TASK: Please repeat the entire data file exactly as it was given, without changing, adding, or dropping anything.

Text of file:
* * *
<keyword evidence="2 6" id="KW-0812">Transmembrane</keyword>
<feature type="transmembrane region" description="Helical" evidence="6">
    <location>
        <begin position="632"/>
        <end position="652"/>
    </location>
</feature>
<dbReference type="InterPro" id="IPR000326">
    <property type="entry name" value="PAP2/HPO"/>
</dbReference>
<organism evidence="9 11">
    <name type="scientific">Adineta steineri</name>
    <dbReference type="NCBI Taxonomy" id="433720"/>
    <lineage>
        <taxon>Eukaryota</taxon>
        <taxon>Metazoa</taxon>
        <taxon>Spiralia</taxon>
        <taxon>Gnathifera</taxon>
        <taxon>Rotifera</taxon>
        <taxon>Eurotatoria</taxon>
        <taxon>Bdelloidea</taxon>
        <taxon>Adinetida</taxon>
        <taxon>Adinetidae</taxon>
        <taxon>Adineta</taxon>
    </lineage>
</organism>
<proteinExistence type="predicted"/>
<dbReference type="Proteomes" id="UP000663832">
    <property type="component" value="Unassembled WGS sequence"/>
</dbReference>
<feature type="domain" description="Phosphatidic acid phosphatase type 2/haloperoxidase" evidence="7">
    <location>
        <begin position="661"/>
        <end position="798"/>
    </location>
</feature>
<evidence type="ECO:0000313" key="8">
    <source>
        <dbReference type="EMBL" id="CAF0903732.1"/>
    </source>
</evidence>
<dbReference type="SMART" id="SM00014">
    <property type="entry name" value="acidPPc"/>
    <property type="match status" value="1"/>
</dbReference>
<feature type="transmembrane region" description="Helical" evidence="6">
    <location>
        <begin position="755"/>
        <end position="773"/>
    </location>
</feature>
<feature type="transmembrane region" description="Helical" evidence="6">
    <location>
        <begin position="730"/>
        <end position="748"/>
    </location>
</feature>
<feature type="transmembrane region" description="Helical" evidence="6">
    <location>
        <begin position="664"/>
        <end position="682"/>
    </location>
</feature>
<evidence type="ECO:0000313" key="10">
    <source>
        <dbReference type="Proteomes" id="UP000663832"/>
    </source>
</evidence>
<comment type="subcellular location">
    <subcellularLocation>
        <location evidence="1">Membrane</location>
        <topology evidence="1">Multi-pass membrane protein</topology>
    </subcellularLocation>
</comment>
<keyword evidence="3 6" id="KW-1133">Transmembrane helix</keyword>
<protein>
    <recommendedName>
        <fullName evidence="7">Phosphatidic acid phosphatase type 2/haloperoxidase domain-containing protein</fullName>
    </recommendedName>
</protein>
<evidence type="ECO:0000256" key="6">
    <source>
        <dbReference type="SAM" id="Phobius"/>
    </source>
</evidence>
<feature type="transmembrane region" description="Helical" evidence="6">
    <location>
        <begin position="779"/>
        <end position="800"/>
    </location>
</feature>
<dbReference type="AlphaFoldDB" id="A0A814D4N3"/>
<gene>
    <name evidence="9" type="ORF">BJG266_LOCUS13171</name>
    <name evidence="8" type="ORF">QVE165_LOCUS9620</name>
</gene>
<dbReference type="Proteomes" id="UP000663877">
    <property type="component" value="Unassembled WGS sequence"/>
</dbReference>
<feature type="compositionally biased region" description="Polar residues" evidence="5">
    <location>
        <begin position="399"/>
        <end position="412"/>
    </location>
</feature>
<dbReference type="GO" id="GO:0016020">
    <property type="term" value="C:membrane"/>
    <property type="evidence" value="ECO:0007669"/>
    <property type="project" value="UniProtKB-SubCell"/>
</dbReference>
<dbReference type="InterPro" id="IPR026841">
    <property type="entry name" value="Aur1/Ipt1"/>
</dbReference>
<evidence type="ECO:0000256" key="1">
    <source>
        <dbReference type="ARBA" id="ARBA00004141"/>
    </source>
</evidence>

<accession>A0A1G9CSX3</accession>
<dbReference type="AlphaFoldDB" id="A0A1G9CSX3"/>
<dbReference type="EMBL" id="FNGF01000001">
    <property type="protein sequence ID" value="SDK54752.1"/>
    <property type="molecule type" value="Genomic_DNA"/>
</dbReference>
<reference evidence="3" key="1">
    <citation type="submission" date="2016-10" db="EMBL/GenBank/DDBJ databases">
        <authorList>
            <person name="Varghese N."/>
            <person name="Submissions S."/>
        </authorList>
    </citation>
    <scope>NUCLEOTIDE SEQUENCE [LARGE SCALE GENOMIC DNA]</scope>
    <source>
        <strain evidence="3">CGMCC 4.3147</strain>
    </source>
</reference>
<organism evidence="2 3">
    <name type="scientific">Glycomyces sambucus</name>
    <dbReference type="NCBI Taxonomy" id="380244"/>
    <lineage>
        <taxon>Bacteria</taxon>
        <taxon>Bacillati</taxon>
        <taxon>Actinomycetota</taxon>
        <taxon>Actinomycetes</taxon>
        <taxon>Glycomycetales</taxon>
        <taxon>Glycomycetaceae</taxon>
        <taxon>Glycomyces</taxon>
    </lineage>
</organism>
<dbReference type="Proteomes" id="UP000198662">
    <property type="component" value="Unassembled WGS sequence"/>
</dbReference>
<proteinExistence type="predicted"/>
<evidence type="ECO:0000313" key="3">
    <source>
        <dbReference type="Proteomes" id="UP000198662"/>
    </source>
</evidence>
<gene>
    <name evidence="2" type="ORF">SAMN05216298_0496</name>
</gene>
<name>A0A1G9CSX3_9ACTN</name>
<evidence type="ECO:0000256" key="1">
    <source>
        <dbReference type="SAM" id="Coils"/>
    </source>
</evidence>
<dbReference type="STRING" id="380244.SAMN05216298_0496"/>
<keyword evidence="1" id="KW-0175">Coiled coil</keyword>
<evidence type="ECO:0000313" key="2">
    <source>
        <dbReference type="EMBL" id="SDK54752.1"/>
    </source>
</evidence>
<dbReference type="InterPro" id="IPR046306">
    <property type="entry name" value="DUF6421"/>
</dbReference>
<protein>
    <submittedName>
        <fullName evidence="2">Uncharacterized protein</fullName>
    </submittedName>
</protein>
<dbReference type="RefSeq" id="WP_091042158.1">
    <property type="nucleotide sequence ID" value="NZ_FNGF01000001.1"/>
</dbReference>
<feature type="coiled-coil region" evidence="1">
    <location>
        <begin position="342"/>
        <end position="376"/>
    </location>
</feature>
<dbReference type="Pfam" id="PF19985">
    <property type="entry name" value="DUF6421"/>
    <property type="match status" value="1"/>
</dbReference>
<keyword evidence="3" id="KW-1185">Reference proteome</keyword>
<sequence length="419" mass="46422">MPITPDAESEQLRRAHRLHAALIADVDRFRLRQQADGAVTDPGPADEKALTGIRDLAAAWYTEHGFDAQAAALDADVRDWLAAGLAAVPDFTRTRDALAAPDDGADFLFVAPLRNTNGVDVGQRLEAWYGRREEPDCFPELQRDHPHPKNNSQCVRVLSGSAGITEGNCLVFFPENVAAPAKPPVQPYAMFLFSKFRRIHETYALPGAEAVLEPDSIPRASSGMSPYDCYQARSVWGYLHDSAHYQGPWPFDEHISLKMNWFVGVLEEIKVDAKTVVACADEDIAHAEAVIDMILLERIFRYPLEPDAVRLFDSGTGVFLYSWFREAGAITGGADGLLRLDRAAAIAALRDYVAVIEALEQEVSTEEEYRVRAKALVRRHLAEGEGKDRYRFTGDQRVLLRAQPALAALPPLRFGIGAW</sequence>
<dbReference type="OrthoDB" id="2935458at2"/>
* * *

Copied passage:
<keyword evidence="2 6" id="KW-0812">Transmembrane</keyword>
<feature type="transmembrane region" description="Helical" evidence="6">
    <location>
        <begin position="632"/>
        <end position="652"/>
    </location>
</feature>
<dbReference type="InterPro" id="IPR000326">
    <property type="entry name" value="PAP2/HPO"/>
</dbReference>
<organism evidence="9 11">
    <name type="scientific">Adineta steineri</name>
    <dbReference type="NCBI Taxonomy" id="433720"/>
    <lineage>
        <taxon>Eukaryota</taxon>
        <taxon>Metazoa</taxon>
        <taxon>Spiralia</taxon>
        <taxon>Gnathifera</taxon>
        <taxon>Rotifera</taxon>
        <taxon>Eurotatoria</taxon>
        <taxon>Bdelloidea</taxon>
        <taxon>Adinetida</taxon>
        <taxon>Adinetidae</taxon>
        <taxon>Adineta</taxon>
    </lineage>
</organism>
<proteinExistence type="predicted"/>
<dbReference type="Proteomes" id="UP000663832">
    <property type="component" value="Unassembled WGS sequence"/>
</dbReference>
<feature type="domain" description="Phosphatidic acid phosphatase type 2/haloperoxidase" evidence="7">
    <location>
        <begin position="661"/>
        <end position="798"/>
    </location>
</feature>
<evidence type="ECO:0000313" key="8">
    <source>
        <dbReference type="EMBL" id="CAF0903732.1"/>
    </source>
</evidence>
<dbReference type="SMART" id="SM00014">
    <property type="entry name" value="acidPPc"/>
    <property type="match status" value="1"/>
</dbReference>
<feature type="transmembrane region" description="Helical" evidence="6">
    <location>
        <begin position="755"/>
        <end position="773"/>
    </location>
</feature>
<feature type="transmembrane region" description="Helical" evidence="6">
    <location>
        <begin position="730"/>
        <end position="748"/>
    </location>
</feature>
<feature type="transmembrane region" description="Helical" evidence="6">
    <location>
        <begin position="664"/>
        <end position="682"/>
    </location>
</feature>
<evidence type="ECO:0000313" key="10">
    <source>
        <dbReference type="Proteomes" id="UP000663832"/>
    </source>
</evidence>
<comment type="subcellular location">
    <subcellularLocation>
        <location evidence="1">Membrane</location>
        <topology evidence="1">Multi-pass membrane protein</topology>
    </subcellularLocation>
</comment>
<keyword evidence="3 6" id="KW-1133">Transmembrane helix</keyword>
<protein>
    <recommendedName>
        <fullName evidence="7">Phosphatidic acid phosphatase type 2/haloperoxidase domain-containing protein</fullName>
    </recommendedName>
</protein>
<evidence type="ECO:0000256" key="6">
    <source>
        <dbReference type="SAM" id="Phobius"/>
    </source>
</evidence>
<feature type="transmembrane region" description="Helical" evidence="6">
    <location>
        <begin position="779"/>
        <end position="800"/>
    </location>
</feature>
<dbReference type="AlphaFoldDB" id="A0A814D4N3"/>
<gene>
    <name evidence="9" type="ORF">BJG266_LOCUS13171</name>
    <name evidence="8" type="ORF">QVE165_LOCUS9620</name>
</gene>
<dbReference type="Proteomes" id="UP000663877">
    <property type="component" value="Unassembled WGS sequence"/>
</dbReference>
<feature type="compositionally biased region" description="Polar residues" evidence="5">
    <location>
        <begin position="399"/>
        <end position="412"/>
    </location>
</feature>
<dbReference type="GO" id="GO:0016020">
    <property type="term" value="C:membrane"/>
    <property type="evidence" value="ECO:0007669"/>
    <property type="project" value="UniProtKB-SubCell"/>
</dbReference>
<dbReference type="InterPro" id="IPR026841">
    <property type="entry name" value="Aur1/Ipt1"/>
</dbReference>
<evidence type="ECO:0000256" key="1">
    <source>
        <dbReference type="ARBA" id="ARBA00004141"/>
    </source>
</evidence>

<accession>A0A1G9CSX3</accession>
<dbReference type="AlphaFoldDB" id="A0A1G9CSX3"/>
<dbReference type="EMBL" id="FNGF01000001">
    <property type="protein sequence ID" value="SDK54752.1"/>
    <property type="molecule type" value="Genomic_DNA"/>
</dbReference>
<reference evidence="3" key="1">
    <citation type="submission" date="2016-10" db="EMBL/GenBank/DDBJ databases">
        <authorList>
            <person name="Varghese N."/>
            <person name="Submissions S."/>
        </authorList>
    </citation>
    <scope>NUCLEOTIDE SEQUENCE [LARGE SCALE GENOMIC DNA]</scope>
    <source>
        <strain evidence="3">CGMCC 4.3147</strain>
    </source>
</reference>
<organism evidence="2 3">
    <name type="scientific">Glycomyces sambucus</name>
    <dbReference type="NCBI Taxonomy" id="380244"/>
    <lineage>
        <taxon>Bacteria</taxon>
        <taxon>Bacillati</taxon>
        <taxon>Actinomycetota</taxon>
        <taxon>Actinomycetes</taxon>
        <taxon>Glycomycetales</taxon>
        <taxon>Glycomycetaceae</taxon>
        <taxon>Glycomyces</taxon>
    </lineage>
</organism>
<dbReference type="Proteomes" id="UP000198662">
    <property type="component" value="Unassembled WGS sequence"/>
</dbReference>
<proteinExistence type="predicted"/>
<evidence type="ECO:0000313" key="3">
    <source>
        <dbReference type="Proteomes" id="UP000198662"/>
    </source>
</evidence>
<gene>
    <name evidence="2" type="ORF">SAMN05216298_0496</name>
</gene>
<name>A0A1G9CSX3_9ACTN</name>
<evidence type="ECO:0000256" key="1">
    <source>
        <dbReference type="SAM" id="Coils"/>
    </source>
</evidence>
<dbReference type="STRING" id="380244.SAMN05216298_0496"/>
<keyword evidence="1" id="KW-0175">Coiled coil</keyword>
<evidence type="ECO:0000313" key="2">
    <source>
        <dbReference type="EMBL" id="SDK54752.1"/>
    </source>
</evidence>
<dbReference type="InterPro" id="IPR046306">
    <property type="entry name" value="DUF6421"/>
</dbReference>
<protein>
    <submittedName>
        <fullName evidence="2">Uncharacterized protein</fullName>
    </submittedName>
</protein>
<dbReference type="RefSeq" id="WP_091042158.1">
    <property type="nucleotide sequence ID" value="NZ_FNGF01000001.1"/>
</dbReference>
<feature type="coiled-coil region" evidence="1">
    <location>
        <begin position="342"/>
        <end position="376"/>
    </location>
</feature>
<dbReference type="Pfam" id="PF19985">
    <property type="entry name" value="DUF6421"/>
    <property type="match status" value="1"/>
</dbReference>
<keyword evidence="3" id="KW-1185">Reference proteome</keyword>
<sequence length="419" mass="46422">MPITPDAESEQLRRAHRLHAALIADVDRFRLRQQADGAVTDPGPADEKALTGIRDLAAAWYTEHGFDAQAAALDADVRDWLAAGLAAVPDFTRTRDALAAPDDGADFLFVAPLRNTNGVDVGQRLEAWYGRREEPDCFPELQRDHPHPKNNSQCVRVLSGSAGITEGNCLVFFPENVAAPAKPPVQPYAMFLFSKFRRIHETYALPGAEAVLEPDSIPRASSGMSPYDCYQARSVWGYLHDSAHYQGPWPFDEHISLKMNWFVGVLEEIKVDAKTVVACADEDIAHAEAVIDMILLERIFRYPLEPDAVRLFDSGTGVFLYSWFREAGAITGGADGLLRLDRAAAIAALRDYVAVIEALEQEVSTEEEYRVRAKALVRRHLAEGEGKDRYRFTGDQRVLLRAQPALAALPPLRFGIGAW</sequence>
<dbReference type="OrthoDB" id="2935458at2"/>